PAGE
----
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Exp Gerontol. 2004 Jul;39(7):1049-59.

Circulating adiponectin levels increase in rats on caloric restriction: the potential for insulin sensitization.

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Laboratory of Experimental Gerontology, Gerontology Research Center, National Institute on Aging, National Institutes of Health, 5600 Nathan Shock Drive, Baltimore, MD 21224, USA.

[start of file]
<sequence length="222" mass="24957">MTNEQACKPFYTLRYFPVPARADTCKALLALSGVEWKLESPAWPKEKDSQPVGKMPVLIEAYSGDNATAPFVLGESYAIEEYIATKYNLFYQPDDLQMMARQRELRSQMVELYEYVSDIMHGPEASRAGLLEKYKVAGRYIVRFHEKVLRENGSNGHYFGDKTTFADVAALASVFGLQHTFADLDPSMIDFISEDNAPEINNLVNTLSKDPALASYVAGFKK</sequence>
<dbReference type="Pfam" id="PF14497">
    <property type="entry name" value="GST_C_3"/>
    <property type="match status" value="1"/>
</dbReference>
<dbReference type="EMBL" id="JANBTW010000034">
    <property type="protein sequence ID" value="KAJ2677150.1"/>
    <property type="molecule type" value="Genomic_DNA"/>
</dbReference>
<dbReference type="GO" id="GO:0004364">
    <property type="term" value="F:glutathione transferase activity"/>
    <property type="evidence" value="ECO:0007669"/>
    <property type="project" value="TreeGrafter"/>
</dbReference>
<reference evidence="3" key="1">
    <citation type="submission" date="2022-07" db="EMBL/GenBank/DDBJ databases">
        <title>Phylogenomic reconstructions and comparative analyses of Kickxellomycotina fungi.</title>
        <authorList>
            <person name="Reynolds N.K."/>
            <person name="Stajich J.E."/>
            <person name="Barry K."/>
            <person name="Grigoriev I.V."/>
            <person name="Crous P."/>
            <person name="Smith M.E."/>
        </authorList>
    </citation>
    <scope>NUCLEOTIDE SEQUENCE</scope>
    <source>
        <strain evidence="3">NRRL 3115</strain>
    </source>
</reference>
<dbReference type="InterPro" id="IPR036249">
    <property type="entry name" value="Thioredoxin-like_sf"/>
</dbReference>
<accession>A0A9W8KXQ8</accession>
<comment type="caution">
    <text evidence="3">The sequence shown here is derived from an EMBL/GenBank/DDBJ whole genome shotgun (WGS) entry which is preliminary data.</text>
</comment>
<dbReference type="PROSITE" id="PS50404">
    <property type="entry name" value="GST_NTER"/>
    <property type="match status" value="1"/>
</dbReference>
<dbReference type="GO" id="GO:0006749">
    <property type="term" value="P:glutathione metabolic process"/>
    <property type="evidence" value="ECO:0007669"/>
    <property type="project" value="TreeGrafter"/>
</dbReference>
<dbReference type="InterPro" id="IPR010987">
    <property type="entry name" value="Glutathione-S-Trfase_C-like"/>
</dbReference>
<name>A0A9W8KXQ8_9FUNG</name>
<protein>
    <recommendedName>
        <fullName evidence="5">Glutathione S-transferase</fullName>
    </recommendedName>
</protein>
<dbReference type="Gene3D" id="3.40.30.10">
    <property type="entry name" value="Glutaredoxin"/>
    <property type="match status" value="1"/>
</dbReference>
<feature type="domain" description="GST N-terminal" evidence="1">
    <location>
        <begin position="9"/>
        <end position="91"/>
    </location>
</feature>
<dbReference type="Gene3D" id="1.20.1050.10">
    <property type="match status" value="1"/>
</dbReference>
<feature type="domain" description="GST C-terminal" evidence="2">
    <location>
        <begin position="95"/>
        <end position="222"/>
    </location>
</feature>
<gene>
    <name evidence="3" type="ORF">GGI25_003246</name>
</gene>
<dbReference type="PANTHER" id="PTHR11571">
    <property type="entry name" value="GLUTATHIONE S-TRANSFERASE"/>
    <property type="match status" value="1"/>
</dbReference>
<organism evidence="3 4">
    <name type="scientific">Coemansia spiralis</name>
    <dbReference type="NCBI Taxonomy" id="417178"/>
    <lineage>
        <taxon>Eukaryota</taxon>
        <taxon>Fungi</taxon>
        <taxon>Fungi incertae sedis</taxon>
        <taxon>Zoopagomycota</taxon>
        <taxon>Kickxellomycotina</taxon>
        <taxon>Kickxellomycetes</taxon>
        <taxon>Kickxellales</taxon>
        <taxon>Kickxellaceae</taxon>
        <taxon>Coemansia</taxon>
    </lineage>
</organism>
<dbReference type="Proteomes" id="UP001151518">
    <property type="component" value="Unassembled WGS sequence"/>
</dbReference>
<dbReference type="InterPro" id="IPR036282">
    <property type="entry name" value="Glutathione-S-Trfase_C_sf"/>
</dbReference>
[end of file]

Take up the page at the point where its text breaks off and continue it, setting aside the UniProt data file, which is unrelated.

Caloric restriction (CR) has a well-known insulin sensitizing effect in vivo. Although this effect has been confirmed in rodents and primates for many years, its precise molecular mechanisms remain unknown. Here we show a significant increase in plasma adiponectin and a decrease in blood glucose, plasma triglyceride and insulin levels in rats maintained on CR diet for 2, 10, 15, and 20 months. Long-term CR rats exhibited significantly higher insulin-stimulated insulin receptor tyrosine phosphorylation and lower PTP-1B activity both in liver and skeletal muscle than those observed in rats fed ad libitum (AL). In addition, the triglyceride levels in these tissues were significantly lower in long-term CR animals. Interestingly, concentrations of plasma adiponectin in long-term CR rats were associated with increased expression of the transcription factor mRNAs for the peroxisome proliferator-activated receptor (PPAR)alpha, gamma and delta, but decreased expression for SREBP-1c, resulting in a concerted modulation in the expression of key transcription target genes involved in fatty acid oxidation and energy combustion in liver. Taken together, our findings suggest an important role for adiponectin in the beneficial effects of long-term CR.

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